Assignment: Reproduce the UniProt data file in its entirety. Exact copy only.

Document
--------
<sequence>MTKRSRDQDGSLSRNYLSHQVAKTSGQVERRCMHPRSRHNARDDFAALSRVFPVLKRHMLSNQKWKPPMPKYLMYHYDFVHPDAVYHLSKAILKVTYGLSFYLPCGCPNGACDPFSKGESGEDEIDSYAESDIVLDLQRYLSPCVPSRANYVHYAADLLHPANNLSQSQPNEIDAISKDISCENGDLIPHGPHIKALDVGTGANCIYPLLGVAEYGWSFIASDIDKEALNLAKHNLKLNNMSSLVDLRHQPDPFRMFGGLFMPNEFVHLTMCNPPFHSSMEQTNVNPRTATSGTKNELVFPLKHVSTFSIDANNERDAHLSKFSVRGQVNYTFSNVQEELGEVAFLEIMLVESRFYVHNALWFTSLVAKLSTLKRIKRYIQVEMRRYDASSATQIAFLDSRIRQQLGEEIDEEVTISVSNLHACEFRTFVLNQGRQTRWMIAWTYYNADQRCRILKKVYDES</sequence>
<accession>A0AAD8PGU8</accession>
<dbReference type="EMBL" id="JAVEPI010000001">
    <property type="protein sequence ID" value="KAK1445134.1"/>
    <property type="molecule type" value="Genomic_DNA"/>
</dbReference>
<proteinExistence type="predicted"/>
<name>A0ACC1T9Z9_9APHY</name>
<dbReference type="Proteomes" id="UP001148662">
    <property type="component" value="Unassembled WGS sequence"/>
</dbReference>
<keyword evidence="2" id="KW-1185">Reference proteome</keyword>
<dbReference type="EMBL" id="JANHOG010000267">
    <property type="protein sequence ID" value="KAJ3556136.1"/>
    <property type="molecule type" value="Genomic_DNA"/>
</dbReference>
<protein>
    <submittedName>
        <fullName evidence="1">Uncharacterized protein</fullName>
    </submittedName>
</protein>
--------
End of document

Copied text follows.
<sequence>MTKRSRDQDGSLSRNYLSHQVAKTSGQVERRCMHPRSRHNARDDFAALSRVFPVLKRHMLSNQKWKPPMPKYLMYHYDFVHPDAVYHLSKAILKVTYGLSFYLPCGCPNGACDPFSKGESGEDEIDSYAESDIVLDLQRYLSPCVPSRANYVHYAADLLHPANNLSQSQPNEIDAISKDISCENGDLIPHGPHIKALDVGTGANCIYPLLGVAEYGWSFIASDIDKEALNLAKHNLKLNNMSSLVDLRHQPDPFRMFGGLFMPNEFVHLTMCNPPFHSSMEQTNVNPRTATSGTKNELVFPLKHVSTFSIDANNERDAHLSKFSVRGQVNYTFSNVQEELGEVAFLEIMLVESRFYVHNALWFTSLVAKLSTLKRIKRYIQVEMRRYDASSATQIAFLDSRIRQQLGEEIDEEVTISVSNLHACEFRTFVLNQGRQTRWMIAWTYYNADQRCRILKKVYDES</sequence>
<accession>A0AAD8PGU8</accession>
<dbReference type="EMBL" id="JAVEPI010000001">
    <property type="protein sequence ID" value="KAK1445134.1"/>
    <property type="molecule type" value="Genomic_DNA"/>
</dbReference>
<proteinExistence type="predicted"/>
<name>A0ACC1T9Z9_9APHY</name>
<dbReference type="Proteomes" id="UP001148662">
    <property type="component" value="Unassembled WGS sequence"/>
</dbReference>
<keyword evidence="2" id="KW-1185">Reference proteome</keyword>
<dbReference type="EMBL" id="JANHOG010000267">
    <property type="protein sequence ID" value="KAJ3556136.1"/>
    <property type="molecule type" value="Genomic_DNA"/>
</dbReference>
<protein>
    <submittedName>
        <fullName evidence="1">Uncharacterized protein</fullName>
    </submittedName>
</protein>